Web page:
And we know that God causes all things to work together for good to those who love God, to those who are called according to His purpose. For those whom He foreknew, He also predestined to become conformed to the image of His Son, so that He would be the firstborn among many brethren; and these whom He predestined, He also called; and these whom He called, He also justified; and these whom He justified, He also glorified. Romans 8:28-30 NASB
Any one familiar with the Calvinist/Arminian debate knows that the Arminian position regarding predestination is that "God foreknows who will freely believe on Him. These He in turn elects to salvation."
The Calvinist position, (which we hold to be the correct view) states that God elected some to eternal life, through no merit of their own. He has ordained these from eternity past to believe savingly on Christ through the regenerating work of the Holy Spirit. That statement could, of course, undergo a thousand modifications. In this article we wish however, to merely point out that election precedes faith.
The grand problem with the Arminian position is that it puts the cart before the horse. It makes God's knowledge contingent upon man's actions. It limits the Sovereign of the universe and makes Him dependent upon finite man in order to attain what He wills. More than that, it frustrates the Almighty. He can in no way guarantee that what He wills will indeed come to pass. His will is trumped by man's will.
But there's an even greater problem. The Arminian idea of foreknowledge make election meaningless. If God elects based upon what He knows is going to happen, what is there to elect? Predestination has no content. What could it possibly mean? James M. Harrison puts it like this, "What this view does, in essence, is to make God a cosmic plagiarist - He has read the book, decided He likes it, and then has simply declared Himself to be the author." 1 (Harrison's emphasis)
That is a powerful statement. I think if an Arminian could get his mind around its truth, he'd be forced to reconsider his position. The cart-before-the-horse soteriology of Arminianism makes God out to be a liar. His Word asserts that He "declares the end from the beginning" (Isaiah 46:10), that He has "wrought all our works in us" (Isaiah 26:12), and that no one can thwart His plans (Daniel 4:35, Psalm 115:3).
The Arminian take on foreknowledge is itself suspect. Certainly we may affirm that God knows all things that will happen. However, this is NEVER the sense in which the Bible uses the term foreknow. Scripture consistently uses the word to indicate fore-loving. See Gen. 18:19; Ex. 2:25; Psalm 1:6; 144:3; Amos 3:2, cf. Deuteronomy 7:7,8; 10:15; Jeremiah 1:5; Hosea 13:5; Matt. 7:22,23; 1 Corinthians 8:3; Galatians 4:9; 2 Timothy 2:19; and 1 John 3:1. The Bible never says that God foreknows events. The word is restricted to persons. Which means that He elects certain people out as objects of His love. These will be saved.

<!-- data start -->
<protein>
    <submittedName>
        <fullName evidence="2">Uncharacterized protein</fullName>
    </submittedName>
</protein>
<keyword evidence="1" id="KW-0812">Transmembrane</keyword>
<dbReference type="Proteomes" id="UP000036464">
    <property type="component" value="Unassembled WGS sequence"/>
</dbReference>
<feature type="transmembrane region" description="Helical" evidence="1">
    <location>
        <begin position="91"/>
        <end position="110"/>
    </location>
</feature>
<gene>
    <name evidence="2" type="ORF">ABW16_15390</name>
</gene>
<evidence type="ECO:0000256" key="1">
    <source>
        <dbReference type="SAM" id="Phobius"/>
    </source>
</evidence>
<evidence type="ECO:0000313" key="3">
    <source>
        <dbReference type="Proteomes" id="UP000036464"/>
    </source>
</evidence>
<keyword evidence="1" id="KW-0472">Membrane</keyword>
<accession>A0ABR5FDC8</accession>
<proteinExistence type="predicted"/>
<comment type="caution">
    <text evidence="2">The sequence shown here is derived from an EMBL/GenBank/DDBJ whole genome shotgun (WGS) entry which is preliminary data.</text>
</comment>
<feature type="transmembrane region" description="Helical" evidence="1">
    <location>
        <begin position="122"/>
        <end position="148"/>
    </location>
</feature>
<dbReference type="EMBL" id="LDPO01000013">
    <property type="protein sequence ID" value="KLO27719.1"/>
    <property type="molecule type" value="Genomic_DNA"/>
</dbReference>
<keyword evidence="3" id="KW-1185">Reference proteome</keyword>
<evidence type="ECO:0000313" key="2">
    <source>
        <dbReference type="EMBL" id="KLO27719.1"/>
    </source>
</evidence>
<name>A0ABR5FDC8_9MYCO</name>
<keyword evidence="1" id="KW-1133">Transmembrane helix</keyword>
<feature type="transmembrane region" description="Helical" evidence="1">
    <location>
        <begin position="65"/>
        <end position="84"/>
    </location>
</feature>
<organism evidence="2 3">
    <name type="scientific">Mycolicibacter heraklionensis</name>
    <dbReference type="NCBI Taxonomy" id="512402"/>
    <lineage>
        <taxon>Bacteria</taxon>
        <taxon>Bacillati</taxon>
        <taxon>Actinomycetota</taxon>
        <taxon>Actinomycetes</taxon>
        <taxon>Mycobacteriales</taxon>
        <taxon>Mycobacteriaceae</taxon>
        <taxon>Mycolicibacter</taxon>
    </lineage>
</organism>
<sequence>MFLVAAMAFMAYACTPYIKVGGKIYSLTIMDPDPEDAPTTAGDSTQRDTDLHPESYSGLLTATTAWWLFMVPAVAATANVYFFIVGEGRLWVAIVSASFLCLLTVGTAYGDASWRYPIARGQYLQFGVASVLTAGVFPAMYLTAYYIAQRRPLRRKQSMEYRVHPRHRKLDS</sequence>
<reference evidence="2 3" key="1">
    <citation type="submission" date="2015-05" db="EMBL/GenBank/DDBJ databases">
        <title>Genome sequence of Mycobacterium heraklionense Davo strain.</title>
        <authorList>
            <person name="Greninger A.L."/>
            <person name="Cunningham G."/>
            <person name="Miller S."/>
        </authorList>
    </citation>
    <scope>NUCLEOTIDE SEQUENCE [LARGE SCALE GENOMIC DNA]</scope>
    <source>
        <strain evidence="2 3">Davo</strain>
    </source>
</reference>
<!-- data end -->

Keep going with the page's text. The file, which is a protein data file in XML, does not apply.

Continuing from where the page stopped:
In the article on Divine Foreknowledge in the Dictionary of Paul and His Letters, J.M. Gundry-Volf writes :
"The Pauline notion of divine foreknowledge is understood by many interpreters as a knowing in the Semitic sense of acknowledging, inclining toward someone, knowledge which expresses a movement of the will reaching out to personal relationship with someone. This kind of knowing is illustrated by the meaning of the Hebrew word 'yada', 'to know' in texts such as Amos 3:2; Hosea 13:5; and Jeremiah 1:5. The Hebrew verb can come close in meaning to 'elect'. The Greek verb 'ginosko' can also have the sense of acknowledging someone as in Gal. 4:9 and 1 Cor. 8:3 in which the term is used to refer to God's 'knowledge' of human beings which is the basis for their coming to know or love God .... In Rom. 8:29, foreknowledge denotes the exercise of God's will to establish a special relationship with those whom God graciously elects before all time ... Foreknowledge as divine choice is thus the basis of predestination to glorification with Christ." 2
Paul says in 1 Corinthians 8:3: "if anyone loves God, he is known by Him" (NASB). Taken at face value, this means that God's knowing, i.e., foreknowing, is causative. It is the cause of our love to Him. John says as much when he says, We love Him because He first loved us" 1 John 4:19 (emphasis mine).
The Biblical view then is that God foreknows those who will be saved precisely because He has elected them to salvation.
1. James M. Harrison, Foreknowledge: There's More Than Meets God's Eye
2. J.M. Gundry-Volf, "Foreknowledge, Divine," in Dictionary of Paul and His Letters, eds. Gerald F. Hawthorne, Ralph P. Martin, Daniel G. Reid (Downers Grove, IL: InterVarsity Press, 1993), 310-11.